Cornell University researchers who build nanoscale electronics have developed microsensors so tiny, they can fit 30,000 on one side of a penny. They are equipped with an integrated circuit, solar cells and light-emitting diodes (LEDs) that enable them to harness light for power and communication. And because they are mass fabricated, with up to 1 million sitting on an 8-inch wafer, each device costs a fraction of that same penny.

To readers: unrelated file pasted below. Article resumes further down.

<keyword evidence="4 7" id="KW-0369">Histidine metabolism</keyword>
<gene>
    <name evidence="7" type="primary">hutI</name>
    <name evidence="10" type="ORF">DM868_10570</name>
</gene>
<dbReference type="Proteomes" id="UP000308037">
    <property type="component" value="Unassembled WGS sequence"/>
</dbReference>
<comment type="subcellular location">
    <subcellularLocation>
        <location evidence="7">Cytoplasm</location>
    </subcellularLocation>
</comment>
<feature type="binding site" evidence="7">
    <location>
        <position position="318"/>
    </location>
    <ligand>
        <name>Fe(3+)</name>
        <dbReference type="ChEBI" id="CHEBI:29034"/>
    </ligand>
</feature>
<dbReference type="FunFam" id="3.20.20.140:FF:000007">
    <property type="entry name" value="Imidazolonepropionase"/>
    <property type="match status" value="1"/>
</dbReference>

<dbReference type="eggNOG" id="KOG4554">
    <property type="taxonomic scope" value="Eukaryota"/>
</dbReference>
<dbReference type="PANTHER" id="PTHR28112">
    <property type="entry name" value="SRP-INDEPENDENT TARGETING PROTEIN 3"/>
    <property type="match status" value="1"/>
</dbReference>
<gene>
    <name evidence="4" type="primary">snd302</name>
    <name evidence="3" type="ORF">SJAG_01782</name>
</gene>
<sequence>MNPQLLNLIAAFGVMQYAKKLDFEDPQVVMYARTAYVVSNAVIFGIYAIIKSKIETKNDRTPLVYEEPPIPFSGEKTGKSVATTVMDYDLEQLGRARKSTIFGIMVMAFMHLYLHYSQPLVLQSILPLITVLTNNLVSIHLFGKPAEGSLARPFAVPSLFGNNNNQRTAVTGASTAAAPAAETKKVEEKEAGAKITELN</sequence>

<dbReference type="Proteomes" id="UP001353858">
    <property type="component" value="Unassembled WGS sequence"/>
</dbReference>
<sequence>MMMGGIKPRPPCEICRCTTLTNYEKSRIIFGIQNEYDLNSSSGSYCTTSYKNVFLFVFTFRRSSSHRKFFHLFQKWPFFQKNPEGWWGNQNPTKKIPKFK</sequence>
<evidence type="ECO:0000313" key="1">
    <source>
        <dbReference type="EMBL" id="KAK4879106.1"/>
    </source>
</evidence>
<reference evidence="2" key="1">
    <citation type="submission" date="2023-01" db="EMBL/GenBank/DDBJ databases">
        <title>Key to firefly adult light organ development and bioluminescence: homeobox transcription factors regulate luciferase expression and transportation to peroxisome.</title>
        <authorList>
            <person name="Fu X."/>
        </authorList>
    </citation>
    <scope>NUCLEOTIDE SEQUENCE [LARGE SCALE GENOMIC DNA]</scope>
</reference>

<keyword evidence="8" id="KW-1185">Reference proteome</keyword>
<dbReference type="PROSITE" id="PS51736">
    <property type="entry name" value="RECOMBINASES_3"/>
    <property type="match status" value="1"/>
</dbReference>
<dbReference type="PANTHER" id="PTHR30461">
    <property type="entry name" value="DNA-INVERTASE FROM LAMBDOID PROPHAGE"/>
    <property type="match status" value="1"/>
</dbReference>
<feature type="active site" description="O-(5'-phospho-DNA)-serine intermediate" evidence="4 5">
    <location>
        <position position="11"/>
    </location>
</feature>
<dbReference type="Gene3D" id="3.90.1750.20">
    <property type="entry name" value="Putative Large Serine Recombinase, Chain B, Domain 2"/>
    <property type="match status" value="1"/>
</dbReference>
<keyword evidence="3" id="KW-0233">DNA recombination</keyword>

NUS researchers develop microsensor implants smaller than a pencil tip for round-the-clock health monitoring
A research team from the National University of Singapore has developed an advanced wireless technology that can detect microsensors tiny enough to be injected under the skin.